“Since I’ve Been Loving You” is a song by the English rock band Led Zeppelin, released in 1970 on the album Led Zeppelin III.
Led Zeppelin III is the eponymous third studio album by the English rock band Led Zeppelin, released in October 1970. It showed a progression from straightforward rock towards folk and acoustic music.
The acoustic material developed from a songwriting session between band members Jimmy Page and Robert Plant at Bron-Yr-Aur cottage in Wales, which influenced the musical direction. The songs were recorded using the Rolling Stones Mobile Studio, Headley Grange, Island Studios, and Olympic Studios in London. While hard rock influences were still present, such as “Immigrant Song”, acoustic-based songs such as “Gallows Pole” and “That’s The Way” showed Led Zeppelin were capable of playing different styles successfully.
The album was one of the most anticipated of 1970, and its shipping date was held up by the intricate sleeve design based around a volvelle. It was an immediate commercial success upon release and topped the UK and US charts. Although critics were initially confused over the change in musical style and gave the album a mixed response, Led Zeppelin III has since been acknowledged as representing an important milestone in the band’s history, and a turning point in their music.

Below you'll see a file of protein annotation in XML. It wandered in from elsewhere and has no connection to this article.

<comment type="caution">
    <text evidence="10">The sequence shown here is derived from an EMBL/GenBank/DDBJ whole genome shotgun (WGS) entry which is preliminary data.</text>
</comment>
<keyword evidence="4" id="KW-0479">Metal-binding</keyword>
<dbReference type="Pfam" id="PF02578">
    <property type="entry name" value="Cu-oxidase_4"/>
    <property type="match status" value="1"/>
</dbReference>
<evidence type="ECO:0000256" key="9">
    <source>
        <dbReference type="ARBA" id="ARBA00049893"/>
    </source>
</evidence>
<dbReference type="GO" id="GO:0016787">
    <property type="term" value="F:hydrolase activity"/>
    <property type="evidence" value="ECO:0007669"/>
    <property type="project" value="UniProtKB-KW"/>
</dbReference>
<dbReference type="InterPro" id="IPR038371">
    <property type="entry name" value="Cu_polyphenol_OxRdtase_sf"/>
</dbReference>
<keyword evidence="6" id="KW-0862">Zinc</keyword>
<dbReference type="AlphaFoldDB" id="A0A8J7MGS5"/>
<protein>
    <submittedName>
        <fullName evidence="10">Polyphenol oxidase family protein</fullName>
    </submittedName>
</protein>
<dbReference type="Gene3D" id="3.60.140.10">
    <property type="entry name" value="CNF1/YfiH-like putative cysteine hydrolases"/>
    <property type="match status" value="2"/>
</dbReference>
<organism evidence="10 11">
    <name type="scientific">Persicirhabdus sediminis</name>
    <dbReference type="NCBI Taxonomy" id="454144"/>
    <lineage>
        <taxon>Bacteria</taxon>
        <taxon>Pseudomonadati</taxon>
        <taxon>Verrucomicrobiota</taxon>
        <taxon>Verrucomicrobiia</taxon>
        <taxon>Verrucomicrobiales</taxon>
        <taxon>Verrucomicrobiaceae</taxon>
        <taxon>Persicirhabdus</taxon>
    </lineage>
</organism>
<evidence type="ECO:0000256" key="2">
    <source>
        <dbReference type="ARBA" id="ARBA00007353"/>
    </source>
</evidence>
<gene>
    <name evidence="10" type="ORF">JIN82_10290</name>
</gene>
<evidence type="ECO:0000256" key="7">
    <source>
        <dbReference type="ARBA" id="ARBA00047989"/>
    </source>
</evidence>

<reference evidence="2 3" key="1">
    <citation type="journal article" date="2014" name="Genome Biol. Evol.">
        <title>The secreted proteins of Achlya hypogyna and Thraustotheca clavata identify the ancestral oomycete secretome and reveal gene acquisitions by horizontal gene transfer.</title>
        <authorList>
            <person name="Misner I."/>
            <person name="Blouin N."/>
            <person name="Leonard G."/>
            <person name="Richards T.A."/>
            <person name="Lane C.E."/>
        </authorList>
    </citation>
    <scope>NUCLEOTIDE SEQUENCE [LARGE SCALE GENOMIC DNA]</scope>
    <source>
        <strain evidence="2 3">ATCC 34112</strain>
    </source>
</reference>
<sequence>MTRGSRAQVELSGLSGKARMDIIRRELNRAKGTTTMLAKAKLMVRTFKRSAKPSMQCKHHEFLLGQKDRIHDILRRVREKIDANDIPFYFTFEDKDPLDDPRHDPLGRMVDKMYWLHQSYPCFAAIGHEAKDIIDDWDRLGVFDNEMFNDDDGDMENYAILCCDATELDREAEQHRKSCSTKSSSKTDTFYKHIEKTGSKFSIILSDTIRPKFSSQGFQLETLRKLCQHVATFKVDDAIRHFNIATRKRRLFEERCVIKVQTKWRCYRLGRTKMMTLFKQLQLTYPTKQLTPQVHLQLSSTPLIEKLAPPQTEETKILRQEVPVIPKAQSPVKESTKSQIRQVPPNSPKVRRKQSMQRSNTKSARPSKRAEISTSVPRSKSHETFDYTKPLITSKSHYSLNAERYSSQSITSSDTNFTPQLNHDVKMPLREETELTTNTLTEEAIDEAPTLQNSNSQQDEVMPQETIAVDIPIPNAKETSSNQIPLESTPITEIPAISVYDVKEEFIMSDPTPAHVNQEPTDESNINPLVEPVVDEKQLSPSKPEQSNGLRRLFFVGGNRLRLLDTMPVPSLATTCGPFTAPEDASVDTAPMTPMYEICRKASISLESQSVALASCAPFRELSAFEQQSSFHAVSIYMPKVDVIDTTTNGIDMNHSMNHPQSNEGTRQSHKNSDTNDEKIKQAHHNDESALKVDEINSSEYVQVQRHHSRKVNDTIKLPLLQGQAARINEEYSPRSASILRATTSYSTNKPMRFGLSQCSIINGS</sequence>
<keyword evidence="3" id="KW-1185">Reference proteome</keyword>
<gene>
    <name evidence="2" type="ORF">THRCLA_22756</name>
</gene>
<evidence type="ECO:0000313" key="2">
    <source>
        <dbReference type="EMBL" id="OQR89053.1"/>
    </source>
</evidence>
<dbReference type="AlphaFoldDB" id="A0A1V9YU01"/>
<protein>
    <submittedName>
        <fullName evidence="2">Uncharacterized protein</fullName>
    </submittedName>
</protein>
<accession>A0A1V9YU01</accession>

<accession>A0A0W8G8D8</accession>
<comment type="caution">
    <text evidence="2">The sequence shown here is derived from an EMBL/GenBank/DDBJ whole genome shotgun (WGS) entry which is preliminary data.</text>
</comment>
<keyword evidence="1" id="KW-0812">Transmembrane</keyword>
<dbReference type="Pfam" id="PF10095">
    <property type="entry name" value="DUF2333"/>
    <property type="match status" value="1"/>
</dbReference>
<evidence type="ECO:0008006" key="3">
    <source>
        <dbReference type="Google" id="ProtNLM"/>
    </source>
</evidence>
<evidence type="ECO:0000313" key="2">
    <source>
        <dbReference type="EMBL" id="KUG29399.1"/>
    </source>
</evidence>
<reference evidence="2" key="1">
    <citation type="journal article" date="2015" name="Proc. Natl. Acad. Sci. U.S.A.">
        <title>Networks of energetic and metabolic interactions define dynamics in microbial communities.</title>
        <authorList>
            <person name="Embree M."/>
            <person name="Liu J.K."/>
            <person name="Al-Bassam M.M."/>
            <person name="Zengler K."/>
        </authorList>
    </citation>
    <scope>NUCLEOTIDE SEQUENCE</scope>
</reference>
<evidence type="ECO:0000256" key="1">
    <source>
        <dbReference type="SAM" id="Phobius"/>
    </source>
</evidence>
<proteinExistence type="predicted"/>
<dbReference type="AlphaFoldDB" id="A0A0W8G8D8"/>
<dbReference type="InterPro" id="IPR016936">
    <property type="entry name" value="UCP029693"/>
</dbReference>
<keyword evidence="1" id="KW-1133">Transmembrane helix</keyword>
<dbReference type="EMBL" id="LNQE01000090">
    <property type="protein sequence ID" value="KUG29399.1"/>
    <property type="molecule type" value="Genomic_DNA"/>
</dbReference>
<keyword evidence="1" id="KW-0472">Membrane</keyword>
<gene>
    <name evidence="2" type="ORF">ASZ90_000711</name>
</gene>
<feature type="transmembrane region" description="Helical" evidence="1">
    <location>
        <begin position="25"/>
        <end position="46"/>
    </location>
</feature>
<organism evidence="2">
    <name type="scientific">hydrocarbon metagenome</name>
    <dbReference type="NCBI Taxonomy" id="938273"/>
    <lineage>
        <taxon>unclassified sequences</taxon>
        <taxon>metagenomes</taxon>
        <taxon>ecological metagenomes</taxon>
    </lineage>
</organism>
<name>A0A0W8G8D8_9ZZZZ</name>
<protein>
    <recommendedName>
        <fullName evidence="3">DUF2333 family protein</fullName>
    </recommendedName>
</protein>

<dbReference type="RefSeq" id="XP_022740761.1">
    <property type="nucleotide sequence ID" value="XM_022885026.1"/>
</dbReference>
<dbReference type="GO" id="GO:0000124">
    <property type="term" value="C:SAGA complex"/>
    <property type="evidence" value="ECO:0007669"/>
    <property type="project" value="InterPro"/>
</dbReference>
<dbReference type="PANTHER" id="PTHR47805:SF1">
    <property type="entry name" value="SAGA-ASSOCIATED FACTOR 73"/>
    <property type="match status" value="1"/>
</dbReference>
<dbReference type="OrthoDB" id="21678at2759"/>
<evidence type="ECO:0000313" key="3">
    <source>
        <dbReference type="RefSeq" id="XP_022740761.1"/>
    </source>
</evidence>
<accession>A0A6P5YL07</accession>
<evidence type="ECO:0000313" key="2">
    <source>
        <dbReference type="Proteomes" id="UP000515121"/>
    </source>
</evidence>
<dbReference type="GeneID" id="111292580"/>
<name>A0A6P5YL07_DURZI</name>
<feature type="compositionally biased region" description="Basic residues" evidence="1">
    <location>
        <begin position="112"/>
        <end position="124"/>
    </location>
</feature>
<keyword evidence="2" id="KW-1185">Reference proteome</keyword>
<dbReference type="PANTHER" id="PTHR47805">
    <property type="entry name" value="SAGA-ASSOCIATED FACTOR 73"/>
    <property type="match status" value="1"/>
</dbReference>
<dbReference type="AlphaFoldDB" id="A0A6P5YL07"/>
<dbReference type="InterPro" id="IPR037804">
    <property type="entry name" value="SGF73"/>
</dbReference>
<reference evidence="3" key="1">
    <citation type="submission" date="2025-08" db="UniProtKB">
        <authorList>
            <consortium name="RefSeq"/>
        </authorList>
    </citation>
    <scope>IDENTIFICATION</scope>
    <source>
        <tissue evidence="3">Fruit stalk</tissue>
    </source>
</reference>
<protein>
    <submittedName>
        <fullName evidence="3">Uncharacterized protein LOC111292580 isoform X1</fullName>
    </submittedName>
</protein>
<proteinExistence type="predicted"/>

“Since I’ve Been Loving You” was one of the first songs prepared for the Led Zeppelin III album. The song was recorded live in the studio with very little overdubbing. It was reportedly the hardest to record.
John Paul Jones played Hammond organ on the song, using the bass pedals instead of a bass guitar. John Bonham’s preferred drum pedal, the Ludwig Speed King model 201, squeaks during the recording, and has been called the “Squeak King”.
The opening and closing lyrics of “Since I’ve Been Loving You” are nearly identical to the 1968 Moby Grape song “Never”. The song is a slow blues in the key of C minor.
In a contemporary review of Led Zeppelin III, Lester Bangs of Rolling Stone wrote that the track “represents the obligatory slow and lethally dull seven-minute blues jam.”
In contrast, guitarist Joe Satriani enthused: “‘Since I’ve Been Loving You’ was a perfect example of taking a blues structure but striking out on your own. They were breaking ground, not copying. I love that Page would always just go for it. Some other guitarist might have better technique, but what Page did would always trump it because the spirit was so overwhelming. Whatever he did would turn into a technique.” Audio engineer Terry Manning called it “The best rock guitar solo of all time.”